Saturday, June 24, 2006

Vision of Public Education in the Year 2025

The vision of public education in the future must be realized through proactive design so it is not determined by a chaotic reaction to its ultimate downfall. Due to the fast pace of technological development and the need for schools to catch up, the education funding and delivery of public education needs a complete overhaul to allow innovation and technology to become entrenched and allow for a system that can prepare children for the challenges of the 21st century. The vision is for schools in the year 2025 to be learning environments where children can develop to their personal best. These schools are possible and will be created through a complete overhaul of public education funding and delivery in partnership with the utilization of technology.

The time has come to stop using ongoing research and pedagogical debate as an excuse for inaction. Instead, the public education system must look at business, government and universities as examples of systems that are moving forward to compete and flourish in the Age of Technology. In order to move ahead quickly and establish flourishing schools by the year 2025, the public school system needs to be funded by sources directed by the federal government and corporations. Leaving the development to the states and local districts will not allow for the expeditious change that is critical. Education leaders and researchers can also determine best practices in education and weed out methods and delivery systems that are ineffective and inefficient by utilizing computer data processing capabilities that exist today. The vision for schools in the year 2025 has to be motivated by research that shows up to 20 % of students are not responding to the back-to-basics and high-stakes testing mandated by “No Child Left Behind”. With federal legislation and support by private philanthropic organizations like the Bill and Melinda Gates Foundation the United States can build strong school systems to ensure its citizens will become interactive and productive citizens.

The schools of 2025 will embrace the constructivist theory of education and will provide environments that address the social and emotional development of children along with the academic. Students will progress through the schools on a developmental basis rather than on same-age groupings. Level 1 though 9 students will focus on basic academics and be engaged in learning environments that encourage the development of a passion for learning rather than the acquisition of predetermined content. Levels 10 through 12 will be the transition stage for students to have opportunities for career investigation and community involvement. Small local schools will be set up to provide community building and promotion of health and fitness along with basic academic instruction. Each school will be furnished with the technology necessary to compete nationally and internationally.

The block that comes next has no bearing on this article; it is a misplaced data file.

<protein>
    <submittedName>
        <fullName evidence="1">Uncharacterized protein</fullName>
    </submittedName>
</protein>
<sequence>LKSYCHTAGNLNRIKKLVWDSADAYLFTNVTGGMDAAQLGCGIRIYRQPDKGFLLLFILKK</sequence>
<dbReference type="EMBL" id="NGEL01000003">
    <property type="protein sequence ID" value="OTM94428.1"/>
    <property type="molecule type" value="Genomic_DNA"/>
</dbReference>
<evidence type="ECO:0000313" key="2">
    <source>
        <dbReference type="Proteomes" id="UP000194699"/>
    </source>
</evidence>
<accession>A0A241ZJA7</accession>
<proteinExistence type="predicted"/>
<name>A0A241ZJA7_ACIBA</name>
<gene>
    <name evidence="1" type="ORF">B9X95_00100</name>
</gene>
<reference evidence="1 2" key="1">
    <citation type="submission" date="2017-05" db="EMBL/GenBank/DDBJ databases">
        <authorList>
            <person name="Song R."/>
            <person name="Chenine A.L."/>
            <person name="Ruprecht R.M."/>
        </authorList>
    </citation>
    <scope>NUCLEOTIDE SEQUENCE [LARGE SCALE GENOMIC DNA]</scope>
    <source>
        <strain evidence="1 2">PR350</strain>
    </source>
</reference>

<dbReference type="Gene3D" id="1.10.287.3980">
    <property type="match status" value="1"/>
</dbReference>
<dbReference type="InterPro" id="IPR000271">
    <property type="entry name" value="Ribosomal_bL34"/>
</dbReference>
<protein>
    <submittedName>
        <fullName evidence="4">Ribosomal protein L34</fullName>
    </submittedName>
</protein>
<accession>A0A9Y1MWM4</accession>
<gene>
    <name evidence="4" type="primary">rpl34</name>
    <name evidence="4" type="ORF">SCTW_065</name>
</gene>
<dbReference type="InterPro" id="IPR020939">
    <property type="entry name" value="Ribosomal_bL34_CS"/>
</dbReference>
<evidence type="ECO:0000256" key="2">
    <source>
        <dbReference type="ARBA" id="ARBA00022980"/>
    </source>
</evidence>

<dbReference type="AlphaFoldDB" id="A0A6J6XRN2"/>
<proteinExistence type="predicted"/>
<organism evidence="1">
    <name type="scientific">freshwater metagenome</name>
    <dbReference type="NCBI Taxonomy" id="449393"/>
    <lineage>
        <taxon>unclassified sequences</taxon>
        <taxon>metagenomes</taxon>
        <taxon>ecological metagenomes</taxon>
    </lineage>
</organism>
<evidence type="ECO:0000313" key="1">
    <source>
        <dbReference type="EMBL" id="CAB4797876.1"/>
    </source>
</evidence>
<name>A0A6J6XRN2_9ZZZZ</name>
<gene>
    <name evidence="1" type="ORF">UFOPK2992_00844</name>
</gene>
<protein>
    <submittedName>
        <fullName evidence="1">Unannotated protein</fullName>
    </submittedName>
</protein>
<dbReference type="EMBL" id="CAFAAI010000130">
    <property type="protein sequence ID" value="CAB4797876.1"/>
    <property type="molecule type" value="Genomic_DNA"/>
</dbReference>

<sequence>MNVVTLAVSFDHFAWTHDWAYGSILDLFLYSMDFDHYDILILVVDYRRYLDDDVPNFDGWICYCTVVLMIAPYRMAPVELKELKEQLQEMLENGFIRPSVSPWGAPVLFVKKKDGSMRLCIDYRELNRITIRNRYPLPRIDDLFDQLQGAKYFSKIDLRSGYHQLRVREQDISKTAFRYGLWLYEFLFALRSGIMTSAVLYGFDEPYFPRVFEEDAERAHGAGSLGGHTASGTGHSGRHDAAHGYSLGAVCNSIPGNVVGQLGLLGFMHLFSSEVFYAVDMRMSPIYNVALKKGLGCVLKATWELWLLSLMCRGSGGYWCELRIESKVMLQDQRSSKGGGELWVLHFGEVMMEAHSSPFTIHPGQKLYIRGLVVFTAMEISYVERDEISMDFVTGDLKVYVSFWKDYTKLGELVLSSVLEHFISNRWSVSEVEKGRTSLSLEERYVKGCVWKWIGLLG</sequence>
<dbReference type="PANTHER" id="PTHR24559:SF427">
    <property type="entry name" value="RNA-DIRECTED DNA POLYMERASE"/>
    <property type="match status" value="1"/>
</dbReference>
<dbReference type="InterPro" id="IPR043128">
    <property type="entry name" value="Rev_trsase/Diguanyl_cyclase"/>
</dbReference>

The model based on the “Tribes” format will be used in schools to build caring relationships. The “Tribes” model promotes active group and cooperative learning with a focus on positive social interaction. The success with students is based on teachers establishing close relationship with students and their parents with a common goal of success in school and post-high transition. All students will receive special status with an advisor who is assigned a manageable case load of no more than 20 students. The advisor will stay with the student through each school stage. The advisor does not just deal with the academic needs of the student but also arranges to deal with social, emotional, health and family issues. This creates a powerful triumvirate with a connection between the school, the student and the parents. Parents will not only be encouraged but expected to attend school via Internet connections throughout the school year. The school of 2025 will have the capacity for parents to log in and monitor classroom happenings. Web cam and microphone capabilities in the classroom will allow parents to observe and interact with the students and teachers in real time. Homework helpers will be available with student tutors and staff that are available after school hours in open labs, or via the Internet and email. The support for school assignments and projects will be available to students any time and anywhere.